WARNING: strong opinions ahead! Proceed with caution and please add your own thoughts, additions, or disagreements in the comments.
In my opinion, these are the top six clichés podcasters often forget, but that we should try hard to avoid with some creativity.
6. Ignoring international and time-shifted audiences
Remember that a podcast can be consumed almost anywhere. You may have an international audience who won’t understand or won’t care about your country’s holidays (or certain regional sayings). Assume Christmas and New Year’s Day are the only holidays almost everyone knows about.
Also remember that a podcast may be listened to immediately after your release, or years later. That’s what we mean by “time-shifted.” So avoid relative measures of time, such as “this Tuesday” or “later this year.” Try to use absolutes when referring to time, such as “Tuesday, June 18,” or “late 2013.” It may not be necessary to say the year every time you give the date as long as you’ve set that context somewhere else in the podcast episode.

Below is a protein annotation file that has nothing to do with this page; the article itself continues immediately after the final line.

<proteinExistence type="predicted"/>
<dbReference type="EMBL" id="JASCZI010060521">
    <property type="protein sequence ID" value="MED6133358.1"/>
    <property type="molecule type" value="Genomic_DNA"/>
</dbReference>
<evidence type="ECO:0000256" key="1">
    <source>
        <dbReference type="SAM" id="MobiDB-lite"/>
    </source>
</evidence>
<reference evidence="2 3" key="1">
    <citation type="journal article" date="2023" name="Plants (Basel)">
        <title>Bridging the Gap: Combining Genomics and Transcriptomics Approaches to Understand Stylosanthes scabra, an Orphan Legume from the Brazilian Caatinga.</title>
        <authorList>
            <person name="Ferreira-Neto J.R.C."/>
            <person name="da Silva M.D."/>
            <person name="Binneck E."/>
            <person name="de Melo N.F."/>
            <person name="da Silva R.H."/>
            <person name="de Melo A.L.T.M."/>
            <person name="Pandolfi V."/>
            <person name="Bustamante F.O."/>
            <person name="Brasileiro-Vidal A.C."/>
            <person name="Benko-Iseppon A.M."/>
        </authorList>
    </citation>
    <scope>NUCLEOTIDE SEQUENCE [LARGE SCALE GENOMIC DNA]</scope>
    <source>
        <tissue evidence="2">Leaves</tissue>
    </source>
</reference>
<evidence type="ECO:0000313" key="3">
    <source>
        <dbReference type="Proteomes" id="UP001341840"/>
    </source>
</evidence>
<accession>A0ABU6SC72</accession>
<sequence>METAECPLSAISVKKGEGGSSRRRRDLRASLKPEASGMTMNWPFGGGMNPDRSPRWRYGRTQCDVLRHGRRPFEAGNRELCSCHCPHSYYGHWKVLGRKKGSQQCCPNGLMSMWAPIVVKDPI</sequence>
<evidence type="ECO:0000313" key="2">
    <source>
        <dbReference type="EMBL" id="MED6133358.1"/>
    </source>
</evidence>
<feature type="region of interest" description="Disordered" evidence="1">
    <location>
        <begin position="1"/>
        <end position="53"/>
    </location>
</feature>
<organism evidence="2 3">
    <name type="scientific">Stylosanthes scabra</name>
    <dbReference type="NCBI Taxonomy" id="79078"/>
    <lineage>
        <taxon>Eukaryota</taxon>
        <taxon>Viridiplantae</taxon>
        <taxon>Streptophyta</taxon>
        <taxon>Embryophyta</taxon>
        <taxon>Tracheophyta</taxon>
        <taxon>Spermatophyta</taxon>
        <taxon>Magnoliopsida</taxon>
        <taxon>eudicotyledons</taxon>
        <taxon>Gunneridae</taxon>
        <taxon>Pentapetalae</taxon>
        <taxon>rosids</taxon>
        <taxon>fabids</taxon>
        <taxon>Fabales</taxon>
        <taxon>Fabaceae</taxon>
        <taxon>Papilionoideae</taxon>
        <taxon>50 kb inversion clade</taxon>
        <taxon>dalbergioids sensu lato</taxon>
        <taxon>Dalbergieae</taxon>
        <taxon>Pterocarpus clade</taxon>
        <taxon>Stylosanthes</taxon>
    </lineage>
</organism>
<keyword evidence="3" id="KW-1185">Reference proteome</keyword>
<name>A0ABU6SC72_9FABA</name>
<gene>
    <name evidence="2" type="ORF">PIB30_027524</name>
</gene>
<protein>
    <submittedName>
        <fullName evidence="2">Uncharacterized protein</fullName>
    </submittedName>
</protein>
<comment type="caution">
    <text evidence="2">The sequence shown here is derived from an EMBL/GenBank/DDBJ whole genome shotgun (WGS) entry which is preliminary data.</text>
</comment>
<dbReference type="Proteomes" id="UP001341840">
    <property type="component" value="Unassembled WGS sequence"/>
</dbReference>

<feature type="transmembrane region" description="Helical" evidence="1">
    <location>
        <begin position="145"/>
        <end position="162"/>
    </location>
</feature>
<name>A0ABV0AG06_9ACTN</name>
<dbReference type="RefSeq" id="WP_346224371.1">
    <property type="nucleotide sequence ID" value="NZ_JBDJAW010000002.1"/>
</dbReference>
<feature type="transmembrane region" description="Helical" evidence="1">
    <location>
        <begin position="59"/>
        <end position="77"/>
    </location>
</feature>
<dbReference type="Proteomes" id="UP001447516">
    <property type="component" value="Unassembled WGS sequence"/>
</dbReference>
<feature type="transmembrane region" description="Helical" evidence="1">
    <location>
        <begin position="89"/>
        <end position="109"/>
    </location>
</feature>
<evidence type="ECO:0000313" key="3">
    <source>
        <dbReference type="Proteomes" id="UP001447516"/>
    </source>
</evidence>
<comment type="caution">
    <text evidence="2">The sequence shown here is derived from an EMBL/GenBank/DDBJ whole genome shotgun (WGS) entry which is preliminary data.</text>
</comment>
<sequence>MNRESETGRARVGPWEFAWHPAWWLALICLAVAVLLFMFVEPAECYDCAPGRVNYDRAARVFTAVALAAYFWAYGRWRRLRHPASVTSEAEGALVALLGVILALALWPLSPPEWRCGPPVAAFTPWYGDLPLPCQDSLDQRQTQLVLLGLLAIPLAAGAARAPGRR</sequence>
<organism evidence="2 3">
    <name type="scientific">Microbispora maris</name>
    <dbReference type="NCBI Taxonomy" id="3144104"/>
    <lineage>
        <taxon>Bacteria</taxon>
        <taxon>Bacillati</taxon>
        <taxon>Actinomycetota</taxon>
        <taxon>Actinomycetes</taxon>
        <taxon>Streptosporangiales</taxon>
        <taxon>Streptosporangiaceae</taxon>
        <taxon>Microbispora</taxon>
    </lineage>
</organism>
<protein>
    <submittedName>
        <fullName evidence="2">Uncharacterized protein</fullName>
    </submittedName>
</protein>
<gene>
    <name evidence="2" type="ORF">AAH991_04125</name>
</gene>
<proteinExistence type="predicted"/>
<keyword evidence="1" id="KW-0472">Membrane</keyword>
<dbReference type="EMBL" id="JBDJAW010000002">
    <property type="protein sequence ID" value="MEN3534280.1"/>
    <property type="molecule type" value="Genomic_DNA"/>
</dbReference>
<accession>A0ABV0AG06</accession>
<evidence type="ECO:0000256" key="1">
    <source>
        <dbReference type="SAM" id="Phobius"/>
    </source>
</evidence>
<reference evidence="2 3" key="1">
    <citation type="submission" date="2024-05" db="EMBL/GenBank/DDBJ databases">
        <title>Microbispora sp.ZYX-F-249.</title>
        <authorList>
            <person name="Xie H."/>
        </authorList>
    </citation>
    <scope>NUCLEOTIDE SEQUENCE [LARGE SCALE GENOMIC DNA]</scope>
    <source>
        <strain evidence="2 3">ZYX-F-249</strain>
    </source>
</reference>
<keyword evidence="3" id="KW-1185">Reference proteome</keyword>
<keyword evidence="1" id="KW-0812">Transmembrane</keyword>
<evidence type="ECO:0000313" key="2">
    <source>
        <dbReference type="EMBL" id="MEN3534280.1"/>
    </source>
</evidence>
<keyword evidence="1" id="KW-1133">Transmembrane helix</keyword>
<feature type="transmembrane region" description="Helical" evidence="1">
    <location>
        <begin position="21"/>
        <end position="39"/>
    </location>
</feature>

5. Having “podcast” or “weekly” in your show title
Yes, you are most likely producing a “podcast”—episodic audio or video content distributed over the Internet via RSS with enclosure tags. But is that the only way your show is distributed? When your show is available via website download, live-streaming, time-shifted streaming, and more, it no longer fits the technical definition of a podcast.
So why limit yourself by using “podcast” in your official title? You may think I made that mistake with my “ONCE podcast,” but that show’s official name is actually “ONCE,” with “Once Upon a Time podcast” attached as a tagline.